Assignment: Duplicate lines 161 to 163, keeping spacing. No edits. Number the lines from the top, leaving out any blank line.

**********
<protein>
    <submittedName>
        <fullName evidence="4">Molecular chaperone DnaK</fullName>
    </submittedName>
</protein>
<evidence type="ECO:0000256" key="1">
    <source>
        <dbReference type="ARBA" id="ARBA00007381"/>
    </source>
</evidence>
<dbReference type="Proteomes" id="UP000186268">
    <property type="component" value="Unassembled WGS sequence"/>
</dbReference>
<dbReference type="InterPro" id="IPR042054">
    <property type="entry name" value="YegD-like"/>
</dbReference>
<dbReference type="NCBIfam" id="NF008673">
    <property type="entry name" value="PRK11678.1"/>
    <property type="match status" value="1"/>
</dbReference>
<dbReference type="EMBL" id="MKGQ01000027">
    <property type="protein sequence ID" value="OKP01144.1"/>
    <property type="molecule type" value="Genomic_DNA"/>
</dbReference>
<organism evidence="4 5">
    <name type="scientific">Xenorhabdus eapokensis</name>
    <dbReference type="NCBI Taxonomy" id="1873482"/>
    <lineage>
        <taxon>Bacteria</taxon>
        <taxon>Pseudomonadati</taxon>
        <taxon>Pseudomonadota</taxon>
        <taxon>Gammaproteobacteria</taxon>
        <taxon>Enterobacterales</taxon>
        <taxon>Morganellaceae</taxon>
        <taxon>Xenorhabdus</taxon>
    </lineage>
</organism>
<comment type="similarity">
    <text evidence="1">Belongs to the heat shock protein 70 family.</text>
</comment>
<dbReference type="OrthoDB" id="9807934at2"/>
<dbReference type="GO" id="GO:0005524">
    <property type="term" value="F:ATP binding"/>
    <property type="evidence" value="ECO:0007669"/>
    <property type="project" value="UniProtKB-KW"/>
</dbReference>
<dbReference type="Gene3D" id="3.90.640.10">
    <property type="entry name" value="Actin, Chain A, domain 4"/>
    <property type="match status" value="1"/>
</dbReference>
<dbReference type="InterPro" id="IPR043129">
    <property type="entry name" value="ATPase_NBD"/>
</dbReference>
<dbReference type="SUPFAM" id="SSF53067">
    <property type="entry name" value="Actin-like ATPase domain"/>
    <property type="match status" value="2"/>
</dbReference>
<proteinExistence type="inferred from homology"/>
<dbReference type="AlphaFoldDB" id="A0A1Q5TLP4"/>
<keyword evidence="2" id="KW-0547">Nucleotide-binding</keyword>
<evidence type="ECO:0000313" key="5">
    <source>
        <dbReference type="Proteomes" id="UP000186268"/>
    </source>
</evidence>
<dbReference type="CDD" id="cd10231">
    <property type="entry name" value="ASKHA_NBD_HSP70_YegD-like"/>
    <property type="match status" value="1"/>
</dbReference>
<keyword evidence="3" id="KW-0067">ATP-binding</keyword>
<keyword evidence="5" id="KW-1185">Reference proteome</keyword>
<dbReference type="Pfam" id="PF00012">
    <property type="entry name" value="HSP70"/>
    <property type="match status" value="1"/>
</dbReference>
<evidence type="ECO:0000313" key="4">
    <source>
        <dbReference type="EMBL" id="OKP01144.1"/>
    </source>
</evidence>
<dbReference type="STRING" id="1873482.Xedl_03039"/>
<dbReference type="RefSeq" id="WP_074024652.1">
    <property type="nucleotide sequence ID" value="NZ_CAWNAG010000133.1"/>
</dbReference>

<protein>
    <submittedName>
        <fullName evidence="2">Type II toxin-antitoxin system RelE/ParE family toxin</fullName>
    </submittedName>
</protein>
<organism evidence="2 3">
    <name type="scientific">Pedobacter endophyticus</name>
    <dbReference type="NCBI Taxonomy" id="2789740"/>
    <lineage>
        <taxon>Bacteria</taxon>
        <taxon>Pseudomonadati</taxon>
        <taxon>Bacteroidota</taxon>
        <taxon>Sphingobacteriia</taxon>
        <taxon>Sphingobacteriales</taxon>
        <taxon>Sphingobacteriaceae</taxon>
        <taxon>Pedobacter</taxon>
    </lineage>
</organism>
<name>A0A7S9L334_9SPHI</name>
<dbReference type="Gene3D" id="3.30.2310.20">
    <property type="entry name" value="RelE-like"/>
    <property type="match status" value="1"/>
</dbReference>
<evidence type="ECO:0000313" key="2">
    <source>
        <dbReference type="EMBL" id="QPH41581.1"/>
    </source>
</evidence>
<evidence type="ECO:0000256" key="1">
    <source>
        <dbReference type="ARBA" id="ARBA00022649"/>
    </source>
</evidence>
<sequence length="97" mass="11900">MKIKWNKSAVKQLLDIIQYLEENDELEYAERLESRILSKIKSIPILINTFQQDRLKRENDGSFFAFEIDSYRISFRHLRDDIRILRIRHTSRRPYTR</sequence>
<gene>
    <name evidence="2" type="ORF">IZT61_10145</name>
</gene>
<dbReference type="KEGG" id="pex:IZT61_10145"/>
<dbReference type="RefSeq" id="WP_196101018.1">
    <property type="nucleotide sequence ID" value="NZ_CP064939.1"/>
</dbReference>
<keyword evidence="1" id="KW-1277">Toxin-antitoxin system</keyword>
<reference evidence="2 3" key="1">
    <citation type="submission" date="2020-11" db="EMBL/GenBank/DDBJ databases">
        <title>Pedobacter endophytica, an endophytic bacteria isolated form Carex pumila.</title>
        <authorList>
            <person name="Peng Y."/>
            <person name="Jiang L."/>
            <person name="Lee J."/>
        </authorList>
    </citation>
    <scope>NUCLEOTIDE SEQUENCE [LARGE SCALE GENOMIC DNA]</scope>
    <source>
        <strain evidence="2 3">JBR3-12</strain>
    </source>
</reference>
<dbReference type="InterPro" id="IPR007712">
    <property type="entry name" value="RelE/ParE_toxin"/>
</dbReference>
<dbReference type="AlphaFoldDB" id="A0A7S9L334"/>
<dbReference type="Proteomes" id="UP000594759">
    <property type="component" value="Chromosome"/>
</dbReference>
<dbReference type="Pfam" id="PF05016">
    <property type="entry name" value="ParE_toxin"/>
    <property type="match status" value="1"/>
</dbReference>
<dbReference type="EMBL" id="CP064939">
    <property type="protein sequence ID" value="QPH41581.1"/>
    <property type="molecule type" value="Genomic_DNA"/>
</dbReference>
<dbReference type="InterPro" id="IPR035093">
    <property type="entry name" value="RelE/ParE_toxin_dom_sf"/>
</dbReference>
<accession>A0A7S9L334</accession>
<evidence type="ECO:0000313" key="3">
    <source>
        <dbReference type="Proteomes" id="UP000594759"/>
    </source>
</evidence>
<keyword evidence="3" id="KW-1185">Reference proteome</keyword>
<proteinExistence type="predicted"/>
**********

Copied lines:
    <source>
        <dbReference type="Proteomes" id="UP000594759"/>
    </source>